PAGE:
It’s funny that you mention Oregon grape. I’ve been thinking of watching it because so many people say it’s an excellent pollinator plant, but I don’t normally see anything on it. It makes excellent jam or jelly, nevertheless.
I put out several mason bee houses last spring near our garden. I didn’t notice any activity around them, but recently I noticed that many of the “straws” were filled. I removed the straws and placed them into my garage. Should I place them back outside? I live in northern NY state and daytime temps are getting into the 40’s. I appreciate your website…very informative.
Yes. Mason bees should be emerging about now. Mine have already begin and it’s still in the 30s at night.
So, “Do not buy bees”. How, then, does one replenish hives that need bees? I know some people sell nucs who are local, but if you want a package, what to do?? Thanks!
He was referring to so-called native bees: masons, leafcutters, bumbles and the like.
If you put out the housing, the bees will come find it!
I’m interested in building some bee houses with the paper straws, and I see you have soup cans (or something similar) with the straws in them. Where do you place them in the summer for the best results?
P.S. I found a great deal on paper straws at Oriental Trading
Use a sunny location facing south or southeast. I like to put them 4 to 6 feet high, attached firmly so they don’t swing in the wind. Also add a little rain protection, if you can.
I’m so glad I came across your article through a Mason Bee FB page. I picked up a bee house that was on clearance at my local hardware store and then started to research.. Not my normal style but I’m just so excited about moving forward with my honey bee planning phase (no bees yet but maybe next year) that I thought I’d give myself some observational practice this year. Can you provide any tips on housing bees over wasps? Or how to protect your bee houses from birds?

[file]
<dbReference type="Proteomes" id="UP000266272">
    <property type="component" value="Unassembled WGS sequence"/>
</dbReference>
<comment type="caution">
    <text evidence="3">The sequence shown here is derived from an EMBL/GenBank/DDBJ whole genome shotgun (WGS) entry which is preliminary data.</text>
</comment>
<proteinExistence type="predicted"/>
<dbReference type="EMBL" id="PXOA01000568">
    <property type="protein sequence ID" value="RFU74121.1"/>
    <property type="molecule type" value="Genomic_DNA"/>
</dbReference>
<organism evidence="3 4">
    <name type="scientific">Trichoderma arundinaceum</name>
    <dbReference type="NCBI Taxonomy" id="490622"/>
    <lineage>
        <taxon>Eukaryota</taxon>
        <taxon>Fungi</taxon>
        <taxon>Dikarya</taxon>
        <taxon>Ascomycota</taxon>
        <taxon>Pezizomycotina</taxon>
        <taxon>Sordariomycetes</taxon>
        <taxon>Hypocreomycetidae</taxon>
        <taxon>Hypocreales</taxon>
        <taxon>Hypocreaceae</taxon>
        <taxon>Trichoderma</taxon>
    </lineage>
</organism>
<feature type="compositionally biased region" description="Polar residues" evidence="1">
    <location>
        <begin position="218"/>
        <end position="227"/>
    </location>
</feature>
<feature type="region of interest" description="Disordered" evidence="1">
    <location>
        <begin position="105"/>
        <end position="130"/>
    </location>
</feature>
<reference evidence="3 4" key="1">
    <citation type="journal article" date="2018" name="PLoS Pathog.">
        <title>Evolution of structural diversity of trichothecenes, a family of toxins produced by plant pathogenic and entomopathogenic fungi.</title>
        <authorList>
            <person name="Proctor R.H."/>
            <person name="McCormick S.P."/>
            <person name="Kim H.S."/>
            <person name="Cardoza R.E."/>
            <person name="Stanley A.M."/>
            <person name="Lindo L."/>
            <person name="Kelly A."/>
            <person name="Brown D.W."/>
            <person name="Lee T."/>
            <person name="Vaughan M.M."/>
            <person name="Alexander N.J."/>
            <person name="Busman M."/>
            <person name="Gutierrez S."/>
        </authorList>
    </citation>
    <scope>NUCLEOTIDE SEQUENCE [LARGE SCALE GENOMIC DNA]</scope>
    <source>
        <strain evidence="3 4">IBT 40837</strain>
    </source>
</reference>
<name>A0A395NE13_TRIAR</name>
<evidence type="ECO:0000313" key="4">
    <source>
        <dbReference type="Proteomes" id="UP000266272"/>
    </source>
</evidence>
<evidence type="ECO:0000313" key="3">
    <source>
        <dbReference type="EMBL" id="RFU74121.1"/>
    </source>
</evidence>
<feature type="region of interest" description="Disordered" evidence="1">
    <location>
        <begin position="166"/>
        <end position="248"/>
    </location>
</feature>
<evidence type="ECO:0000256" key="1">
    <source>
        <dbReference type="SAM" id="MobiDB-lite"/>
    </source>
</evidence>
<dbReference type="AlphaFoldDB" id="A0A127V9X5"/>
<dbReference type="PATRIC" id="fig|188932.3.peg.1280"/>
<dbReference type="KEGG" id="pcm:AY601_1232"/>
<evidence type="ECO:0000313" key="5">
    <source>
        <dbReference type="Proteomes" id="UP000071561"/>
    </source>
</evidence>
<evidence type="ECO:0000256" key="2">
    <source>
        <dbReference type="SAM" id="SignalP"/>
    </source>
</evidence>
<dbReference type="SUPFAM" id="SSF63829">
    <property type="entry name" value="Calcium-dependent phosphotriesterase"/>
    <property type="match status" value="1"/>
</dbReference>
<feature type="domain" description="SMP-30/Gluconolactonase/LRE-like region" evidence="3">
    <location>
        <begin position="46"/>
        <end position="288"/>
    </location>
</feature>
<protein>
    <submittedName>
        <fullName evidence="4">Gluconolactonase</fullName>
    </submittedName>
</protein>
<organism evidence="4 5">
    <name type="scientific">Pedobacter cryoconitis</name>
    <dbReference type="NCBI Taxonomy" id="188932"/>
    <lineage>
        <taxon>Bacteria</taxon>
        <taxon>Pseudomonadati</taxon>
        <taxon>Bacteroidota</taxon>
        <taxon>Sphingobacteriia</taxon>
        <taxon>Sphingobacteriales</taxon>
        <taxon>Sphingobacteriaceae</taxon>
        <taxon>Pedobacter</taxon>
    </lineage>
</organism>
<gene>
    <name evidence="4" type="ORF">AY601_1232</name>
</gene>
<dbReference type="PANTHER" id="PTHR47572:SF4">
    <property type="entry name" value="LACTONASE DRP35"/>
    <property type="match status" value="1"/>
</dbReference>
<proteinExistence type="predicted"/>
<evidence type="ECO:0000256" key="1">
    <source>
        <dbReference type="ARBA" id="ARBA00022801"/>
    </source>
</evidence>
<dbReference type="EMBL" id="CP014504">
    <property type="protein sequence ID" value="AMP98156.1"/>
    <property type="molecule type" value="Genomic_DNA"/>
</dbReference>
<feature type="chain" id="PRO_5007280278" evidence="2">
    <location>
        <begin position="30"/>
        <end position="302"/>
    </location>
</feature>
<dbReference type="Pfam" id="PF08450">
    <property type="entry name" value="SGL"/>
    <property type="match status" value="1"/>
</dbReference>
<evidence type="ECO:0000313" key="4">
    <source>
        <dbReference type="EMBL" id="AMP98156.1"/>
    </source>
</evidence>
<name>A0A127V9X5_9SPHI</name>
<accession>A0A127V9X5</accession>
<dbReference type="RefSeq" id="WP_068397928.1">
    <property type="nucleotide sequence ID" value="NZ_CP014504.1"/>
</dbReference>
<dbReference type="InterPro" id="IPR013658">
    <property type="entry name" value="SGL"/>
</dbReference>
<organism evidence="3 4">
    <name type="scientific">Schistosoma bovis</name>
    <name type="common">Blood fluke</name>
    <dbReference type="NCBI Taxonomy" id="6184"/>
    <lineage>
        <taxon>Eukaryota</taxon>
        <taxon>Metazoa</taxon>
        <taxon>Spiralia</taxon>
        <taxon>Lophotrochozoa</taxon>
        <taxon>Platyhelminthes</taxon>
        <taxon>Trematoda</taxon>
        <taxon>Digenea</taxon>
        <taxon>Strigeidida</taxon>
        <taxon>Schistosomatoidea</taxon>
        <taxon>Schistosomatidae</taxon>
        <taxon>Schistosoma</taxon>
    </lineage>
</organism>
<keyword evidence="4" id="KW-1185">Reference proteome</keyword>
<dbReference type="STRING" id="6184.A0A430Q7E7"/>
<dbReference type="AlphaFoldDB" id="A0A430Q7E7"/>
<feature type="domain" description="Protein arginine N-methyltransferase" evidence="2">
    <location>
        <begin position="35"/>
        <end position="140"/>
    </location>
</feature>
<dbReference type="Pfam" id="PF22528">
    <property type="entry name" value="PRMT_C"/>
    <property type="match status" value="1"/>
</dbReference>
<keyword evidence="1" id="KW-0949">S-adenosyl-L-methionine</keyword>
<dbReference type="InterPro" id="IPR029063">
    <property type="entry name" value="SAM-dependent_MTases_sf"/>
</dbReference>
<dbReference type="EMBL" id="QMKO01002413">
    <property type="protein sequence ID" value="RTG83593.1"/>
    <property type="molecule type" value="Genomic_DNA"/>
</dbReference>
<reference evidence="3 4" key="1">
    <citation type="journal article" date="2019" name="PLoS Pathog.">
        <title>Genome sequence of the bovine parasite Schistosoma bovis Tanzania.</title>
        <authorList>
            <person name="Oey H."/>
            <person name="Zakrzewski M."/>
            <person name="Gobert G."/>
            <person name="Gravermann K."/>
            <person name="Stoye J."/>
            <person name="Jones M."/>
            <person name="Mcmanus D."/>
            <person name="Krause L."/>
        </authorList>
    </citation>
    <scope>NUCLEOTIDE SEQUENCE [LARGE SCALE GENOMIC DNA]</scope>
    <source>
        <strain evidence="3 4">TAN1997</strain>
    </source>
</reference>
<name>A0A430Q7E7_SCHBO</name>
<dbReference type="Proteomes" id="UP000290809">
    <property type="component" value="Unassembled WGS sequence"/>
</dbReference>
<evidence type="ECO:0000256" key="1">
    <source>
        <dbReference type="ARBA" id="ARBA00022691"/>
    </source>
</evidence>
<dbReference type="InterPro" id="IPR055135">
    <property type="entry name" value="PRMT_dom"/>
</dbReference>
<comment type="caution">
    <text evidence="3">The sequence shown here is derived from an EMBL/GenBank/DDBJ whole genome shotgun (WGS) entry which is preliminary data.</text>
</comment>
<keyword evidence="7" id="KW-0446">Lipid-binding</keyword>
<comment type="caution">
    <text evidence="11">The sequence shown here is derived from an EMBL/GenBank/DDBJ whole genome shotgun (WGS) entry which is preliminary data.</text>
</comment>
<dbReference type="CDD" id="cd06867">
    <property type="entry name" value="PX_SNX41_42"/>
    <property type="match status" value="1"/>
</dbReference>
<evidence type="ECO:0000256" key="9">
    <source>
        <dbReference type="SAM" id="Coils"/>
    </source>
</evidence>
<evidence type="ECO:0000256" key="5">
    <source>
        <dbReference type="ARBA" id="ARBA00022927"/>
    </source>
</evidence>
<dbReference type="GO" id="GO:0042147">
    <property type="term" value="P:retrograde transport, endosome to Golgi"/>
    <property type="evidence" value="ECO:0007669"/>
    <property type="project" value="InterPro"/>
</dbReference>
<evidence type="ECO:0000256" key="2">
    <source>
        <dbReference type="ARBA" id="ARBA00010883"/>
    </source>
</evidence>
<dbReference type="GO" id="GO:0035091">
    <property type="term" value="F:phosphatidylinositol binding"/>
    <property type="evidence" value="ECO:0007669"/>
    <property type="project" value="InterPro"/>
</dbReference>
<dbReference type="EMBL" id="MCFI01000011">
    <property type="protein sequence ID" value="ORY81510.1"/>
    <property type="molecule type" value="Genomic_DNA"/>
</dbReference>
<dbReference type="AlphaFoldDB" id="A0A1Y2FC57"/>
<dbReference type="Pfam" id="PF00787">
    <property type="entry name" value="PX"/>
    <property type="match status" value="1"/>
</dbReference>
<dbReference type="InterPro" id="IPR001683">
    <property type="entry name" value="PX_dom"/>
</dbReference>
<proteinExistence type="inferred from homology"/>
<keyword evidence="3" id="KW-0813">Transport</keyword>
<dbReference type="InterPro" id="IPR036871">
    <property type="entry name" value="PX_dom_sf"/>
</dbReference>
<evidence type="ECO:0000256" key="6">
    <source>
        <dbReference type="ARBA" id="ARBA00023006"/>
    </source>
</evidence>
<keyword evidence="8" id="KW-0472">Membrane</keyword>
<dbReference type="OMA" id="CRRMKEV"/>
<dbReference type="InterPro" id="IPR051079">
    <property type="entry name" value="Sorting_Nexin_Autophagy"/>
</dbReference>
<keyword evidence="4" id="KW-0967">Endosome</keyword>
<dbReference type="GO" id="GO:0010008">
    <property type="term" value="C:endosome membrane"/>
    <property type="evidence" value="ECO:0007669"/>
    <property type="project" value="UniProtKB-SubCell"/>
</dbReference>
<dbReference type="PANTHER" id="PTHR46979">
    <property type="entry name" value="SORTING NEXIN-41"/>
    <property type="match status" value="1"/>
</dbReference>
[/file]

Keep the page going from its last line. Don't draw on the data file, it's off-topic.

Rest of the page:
I don’t know what you mean by “housing bees over wasps.” But to protect them from birds you can put the bees behind a fence of poultry netting or something similar that the bees can fly through.
6 April 2019 I have several mason bee questions I have not been able to answer via internet searches. I live in the Central Okanagan in B.C. Canada and this spring has been cold and very late, meaning there are almost no food resources for bees. This has meant people are delaying setting their cocoons outside. So my questions:
Do mason bees have a biological clock that triggers hatching? Several people who have overwintered their Mason cocoons in the fridge have reported a bunch of bees hatching in the fridge over the past week.
Is anyone conducting scientific research on the impact of climate change on Mason bees’ reproduction outcomes/populations. For example, if male masons emerge sooner than females and all die because of a lack of food sources this spring, what will happen to the females’ when they hatch?
Can sugar water be used to feed mason bees?
Quizzical in Kelowna
I do not store masons in the refrigerator because I believe it interferes with the fluctuating temperatures that most likely signal the bees in some biological way. The one time I stored them in the refrigerator, the population did not thrive as it should have. By storing them in an unheated garage, they seem to be more in sync with weather and temperature patterns. They have evolved over millions of years, much longer than humans and certainly longer than refrigerators, and I believe that natural conditions produce the best outcome.